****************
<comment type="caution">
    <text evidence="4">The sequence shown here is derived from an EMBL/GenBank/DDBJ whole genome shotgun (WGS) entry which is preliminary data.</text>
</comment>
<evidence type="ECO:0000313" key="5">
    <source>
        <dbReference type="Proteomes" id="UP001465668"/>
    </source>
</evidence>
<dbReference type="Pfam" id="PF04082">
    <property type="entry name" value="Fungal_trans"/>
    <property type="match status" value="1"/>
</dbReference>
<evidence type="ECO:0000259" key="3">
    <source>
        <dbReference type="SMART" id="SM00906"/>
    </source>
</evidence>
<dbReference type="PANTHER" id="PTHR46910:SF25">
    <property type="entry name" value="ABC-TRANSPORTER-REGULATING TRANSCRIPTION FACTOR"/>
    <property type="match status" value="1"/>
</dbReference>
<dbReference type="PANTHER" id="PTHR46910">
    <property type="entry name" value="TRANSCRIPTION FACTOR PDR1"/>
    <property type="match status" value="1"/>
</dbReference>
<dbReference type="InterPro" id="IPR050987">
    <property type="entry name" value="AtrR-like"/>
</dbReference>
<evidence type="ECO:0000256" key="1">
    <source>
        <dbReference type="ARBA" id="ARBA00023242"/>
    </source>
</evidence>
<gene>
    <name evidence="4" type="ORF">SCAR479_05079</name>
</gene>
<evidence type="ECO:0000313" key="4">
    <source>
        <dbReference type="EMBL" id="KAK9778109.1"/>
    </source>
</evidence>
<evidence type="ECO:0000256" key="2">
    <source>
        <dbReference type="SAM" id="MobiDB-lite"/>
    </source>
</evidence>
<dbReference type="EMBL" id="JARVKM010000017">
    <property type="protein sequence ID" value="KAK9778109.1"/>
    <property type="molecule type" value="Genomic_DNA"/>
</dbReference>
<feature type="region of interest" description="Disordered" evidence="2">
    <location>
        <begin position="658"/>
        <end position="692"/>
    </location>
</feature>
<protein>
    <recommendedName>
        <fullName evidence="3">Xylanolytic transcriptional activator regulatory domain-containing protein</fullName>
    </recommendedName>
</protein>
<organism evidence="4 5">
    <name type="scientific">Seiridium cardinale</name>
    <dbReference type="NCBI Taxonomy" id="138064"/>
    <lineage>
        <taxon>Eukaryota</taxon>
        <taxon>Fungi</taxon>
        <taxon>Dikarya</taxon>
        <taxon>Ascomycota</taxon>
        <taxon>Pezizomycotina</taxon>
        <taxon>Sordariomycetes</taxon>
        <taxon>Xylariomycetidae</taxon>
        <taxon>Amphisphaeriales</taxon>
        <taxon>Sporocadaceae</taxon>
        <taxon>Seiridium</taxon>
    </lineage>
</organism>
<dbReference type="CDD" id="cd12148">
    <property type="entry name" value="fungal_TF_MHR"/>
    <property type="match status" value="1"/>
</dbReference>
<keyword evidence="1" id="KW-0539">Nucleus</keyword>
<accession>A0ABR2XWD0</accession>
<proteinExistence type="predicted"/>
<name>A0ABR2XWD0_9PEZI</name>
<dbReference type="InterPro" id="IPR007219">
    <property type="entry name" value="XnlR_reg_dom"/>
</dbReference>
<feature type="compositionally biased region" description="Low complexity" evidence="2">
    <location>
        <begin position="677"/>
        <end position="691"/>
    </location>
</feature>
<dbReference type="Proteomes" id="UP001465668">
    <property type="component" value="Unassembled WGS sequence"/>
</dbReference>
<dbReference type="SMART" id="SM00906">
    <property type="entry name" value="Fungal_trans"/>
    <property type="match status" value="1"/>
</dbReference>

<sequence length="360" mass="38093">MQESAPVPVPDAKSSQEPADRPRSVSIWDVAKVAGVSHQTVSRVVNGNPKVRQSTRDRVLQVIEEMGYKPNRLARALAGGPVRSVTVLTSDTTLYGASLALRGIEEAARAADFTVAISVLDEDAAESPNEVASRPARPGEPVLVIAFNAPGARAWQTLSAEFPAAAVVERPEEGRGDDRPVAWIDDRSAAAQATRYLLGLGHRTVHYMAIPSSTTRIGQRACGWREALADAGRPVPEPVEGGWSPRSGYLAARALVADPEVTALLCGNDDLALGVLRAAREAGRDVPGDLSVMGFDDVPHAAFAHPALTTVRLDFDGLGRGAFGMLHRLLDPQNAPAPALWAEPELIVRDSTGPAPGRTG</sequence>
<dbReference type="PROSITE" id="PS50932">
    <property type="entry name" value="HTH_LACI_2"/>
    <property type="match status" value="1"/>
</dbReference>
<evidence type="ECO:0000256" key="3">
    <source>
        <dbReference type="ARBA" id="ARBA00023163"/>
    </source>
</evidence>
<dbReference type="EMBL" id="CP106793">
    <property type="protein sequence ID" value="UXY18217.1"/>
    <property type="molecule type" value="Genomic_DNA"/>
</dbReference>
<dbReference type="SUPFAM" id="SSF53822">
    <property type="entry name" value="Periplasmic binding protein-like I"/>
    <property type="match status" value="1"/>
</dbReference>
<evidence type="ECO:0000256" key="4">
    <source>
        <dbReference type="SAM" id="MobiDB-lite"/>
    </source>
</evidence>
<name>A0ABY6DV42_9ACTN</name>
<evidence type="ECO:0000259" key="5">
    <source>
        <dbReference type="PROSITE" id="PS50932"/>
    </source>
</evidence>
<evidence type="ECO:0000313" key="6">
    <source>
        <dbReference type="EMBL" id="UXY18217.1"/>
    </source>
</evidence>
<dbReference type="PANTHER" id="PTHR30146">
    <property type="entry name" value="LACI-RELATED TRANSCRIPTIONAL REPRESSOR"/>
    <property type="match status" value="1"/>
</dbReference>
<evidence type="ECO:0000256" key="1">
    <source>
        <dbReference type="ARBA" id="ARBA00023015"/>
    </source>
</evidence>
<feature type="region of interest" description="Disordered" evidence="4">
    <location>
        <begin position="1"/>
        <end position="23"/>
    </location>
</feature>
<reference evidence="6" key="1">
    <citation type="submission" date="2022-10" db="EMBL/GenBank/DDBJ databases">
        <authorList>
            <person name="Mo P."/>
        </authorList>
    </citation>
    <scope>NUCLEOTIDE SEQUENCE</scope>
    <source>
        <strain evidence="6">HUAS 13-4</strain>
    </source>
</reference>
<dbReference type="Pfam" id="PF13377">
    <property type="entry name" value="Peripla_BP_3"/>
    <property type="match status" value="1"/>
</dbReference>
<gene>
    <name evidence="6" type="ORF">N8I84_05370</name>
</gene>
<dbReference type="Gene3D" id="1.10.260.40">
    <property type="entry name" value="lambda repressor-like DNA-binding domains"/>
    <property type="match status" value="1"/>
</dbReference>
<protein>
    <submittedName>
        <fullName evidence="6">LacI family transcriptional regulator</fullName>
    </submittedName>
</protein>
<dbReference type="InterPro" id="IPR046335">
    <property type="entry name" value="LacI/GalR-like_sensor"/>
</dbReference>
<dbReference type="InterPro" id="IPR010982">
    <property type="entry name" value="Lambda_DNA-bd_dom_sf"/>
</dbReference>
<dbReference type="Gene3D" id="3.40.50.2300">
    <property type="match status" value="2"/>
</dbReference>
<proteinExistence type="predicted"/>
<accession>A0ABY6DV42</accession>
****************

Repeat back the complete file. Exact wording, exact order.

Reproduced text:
<comment type="caution">
    <text evidence="4">The sequence shown here is derived from an EMBL/GenBank/DDBJ whole genome shotgun (WGS) entry which is preliminary data.</text>
</comment>
<evidence type="ECO:0000313" key="5">
    <source>
        <dbReference type="Proteomes" id="UP001465668"/>
    </source>
</evidence>
<dbReference type="Pfam" id="PF04082">
    <property type="entry name" value="Fungal_trans"/>
    <property type="match status" value="1"/>
</dbReference>
<evidence type="ECO:0000259" key="3">
    <source>
        <dbReference type="SMART" id="SM00906"/>
    </source>
</evidence>
<dbReference type="PANTHER" id="PTHR46910:SF25">
    <property type="entry name" value="ABC-TRANSPORTER-REGULATING TRANSCRIPTION FACTOR"/>
    <property type="match status" value="1"/>
</dbReference>
<dbReference type="PANTHER" id="PTHR46910">
    <property type="entry name" value="TRANSCRIPTION FACTOR PDR1"/>
    <property type="match status" value="1"/>
</dbReference>
<dbReference type="InterPro" id="IPR050987">
    <property type="entry name" value="AtrR-like"/>
</dbReference>
<evidence type="ECO:0000256" key="1">
    <source>
        <dbReference type="ARBA" id="ARBA00023242"/>
    </source>
</evidence>
<gene>
    <name evidence="4" type="ORF">SCAR479_05079</name>
</gene>
<evidence type="ECO:0000313" key="4">
    <source>
        <dbReference type="EMBL" id="KAK9778109.1"/>
    </source>
</evidence>
<evidence type="ECO:0000256" key="2">
    <source>
        <dbReference type="SAM" id="MobiDB-lite"/>
    </source>
</evidence>
<dbReference type="EMBL" id="JARVKM010000017">
    <property type="protein sequence ID" value="KAK9778109.1"/>
    <property type="molecule type" value="Genomic_DNA"/>
</dbReference>
<feature type="region of interest" description="Disordered" evidence="2">
    <location>
        <begin position="658"/>
        <end position="692"/>
    </location>
</feature>
<protein>
    <recommendedName>
        <fullName evidence="3">Xylanolytic transcriptional activator regulatory domain-containing protein</fullName>
    </recommendedName>
</protein>
<organism evidence="4 5">
    <name type="scientific">Seiridium cardinale</name>
    <dbReference type="NCBI Taxonomy" id="138064"/>
    <lineage>
        <taxon>Eukaryota</taxon>
        <taxon>Fungi</taxon>
        <taxon>Dikarya</taxon>
        <taxon>Ascomycota</taxon>
        <taxon>Pezizomycotina</taxon>
        <taxon>Sordariomycetes</taxon>
        <taxon>Xylariomycetidae</taxon>
        <taxon>Amphisphaeriales</taxon>
        <taxon>Sporocadaceae</taxon>
        <taxon>Seiridium</taxon>
    </lineage>
</organism>
<dbReference type="CDD" id="cd12148">
    <property type="entry name" value="fungal_TF_MHR"/>
    <property type="match status" value="1"/>
</dbReference>
<keyword evidence="1" id="KW-0539">Nucleus</keyword>
<accession>A0ABR2XWD0</accession>
<proteinExistence type="predicted"/>
<name>A0ABR2XWD0_9PEZI</name>
<dbReference type="InterPro" id="IPR007219">
    <property type="entry name" value="XnlR_reg_dom"/>
</dbReference>
<feature type="compositionally biased region" description="Low complexity" evidence="2">
    <location>
        <begin position="677"/>
        <end position="691"/>
    </location>
</feature>
<dbReference type="Proteomes" id="UP001465668">
    <property type="component" value="Unassembled WGS sequence"/>
</dbReference>
<dbReference type="SMART" id="SM00906">
    <property type="entry name" value="Fungal_trans"/>
    <property type="match status" value="1"/>
</dbReference>

<sequence length="360" mass="38093">MQESAPVPVPDAKSSQEPADRPRSVSIWDVAKVAGVSHQTVSRVVNGNPKVRQSTRDRVLQVIEEMGYKPNRLARALAGGPVRSVTVLTSDTTLYGASLALRGIEEAARAADFTVAISVLDEDAAESPNEVASRPARPGEPVLVIAFNAPGARAWQTLSAEFPAAAVVERPEEGRGDDRPVAWIDDRSAAAQATRYLLGLGHRTVHYMAIPSSTTRIGQRACGWREALADAGRPVPEPVEGGWSPRSGYLAARALVADPEVTALLCGNDDLALGVLRAAREAGRDVPGDLSVMGFDDVPHAAFAHPALTTVRLDFDGLGRGAFGMLHRLLDPQNAPAPALWAEPELIVRDSTGPAPGRTG</sequence>
<dbReference type="PROSITE" id="PS50932">
    <property type="entry name" value="HTH_LACI_2"/>
    <property type="match status" value="1"/>
</dbReference>
<evidence type="ECO:0000256" key="3">
    <source>
        <dbReference type="ARBA" id="ARBA00023163"/>
    </source>
</evidence>
<dbReference type="EMBL" id="CP106793">
    <property type="protein sequence ID" value="UXY18217.1"/>
    <property type="molecule type" value="Genomic_DNA"/>
</dbReference>
<dbReference type="SUPFAM" id="SSF53822">
    <property type="entry name" value="Periplasmic binding protein-like I"/>
    <property type="match status" value="1"/>
</dbReference>
<evidence type="ECO:0000256" key="4">
    <source>
        <dbReference type="SAM" id="MobiDB-lite"/>
    </source>
</evidence>
<name>A0ABY6DV42_9ACTN</name>
<evidence type="ECO:0000259" key="5">
    <source>
        <dbReference type="PROSITE" id="PS50932"/>
    </source>
</evidence>
<evidence type="ECO:0000313" key="6">
    <source>
        <dbReference type="EMBL" id="UXY18217.1"/>
    </source>
</evidence>
<dbReference type="PANTHER" id="PTHR30146">
    <property type="entry name" value="LACI-RELATED TRANSCRIPTIONAL REPRESSOR"/>
    <property type="match status" value="1"/>
</dbReference>
<evidence type="ECO:0000256" key="1">
    <source>
        <dbReference type="ARBA" id="ARBA00023015"/>
    </source>
</evidence>
<feature type="region of interest" description="Disordered" evidence="4">
    <location>
        <begin position="1"/>
        <end position="23"/>
    </location>
</feature>
<reference evidence="6" key="1">
    <citation type="submission" date="2022-10" db="EMBL/GenBank/DDBJ databases">
        <authorList>
            <person name="Mo P."/>
        </authorList>
    </citation>
    <scope>NUCLEOTIDE SEQUENCE</scope>
    <source>
        <strain evidence="6">HUAS 13-4</strain>
    </source>
</reference>
<dbReference type="Pfam" id="PF13377">
    <property type="entry name" value="Peripla_BP_3"/>
    <property type="match status" value="1"/>
</dbReference>
<gene>
    <name evidence="6" type="ORF">N8I84_05370</name>
</gene>
<dbReference type="Gene3D" id="1.10.260.40">
    <property type="entry name" value="lambda repressor-like DNA-binding domains"/>
    <property type="match status" value="1"/>
</dbReference>
<protein>
    <submittedName>
        <fullName evidence="6">LacI family transcriptional regulator</fullName>
    </submittedName>
</protein>
<dbReference type="InterPro" id="IPR046335">
    <property type="entry name" value="LacI/GalR-like_sensor"/>
</dbReference>
<dbReference type="InterPro" id="IPR010982">
    <property type="entry name" value="Lambda_DNA-bd_dom_sf"/>
</dbReference>
<dbReference type="Gene3D" id="3.40.50.2300">
    <property type="match status" value="2"/>
</dbReference>
<proteinExistence type="predicted"/>
<accession>A0ABY6DV42</accession>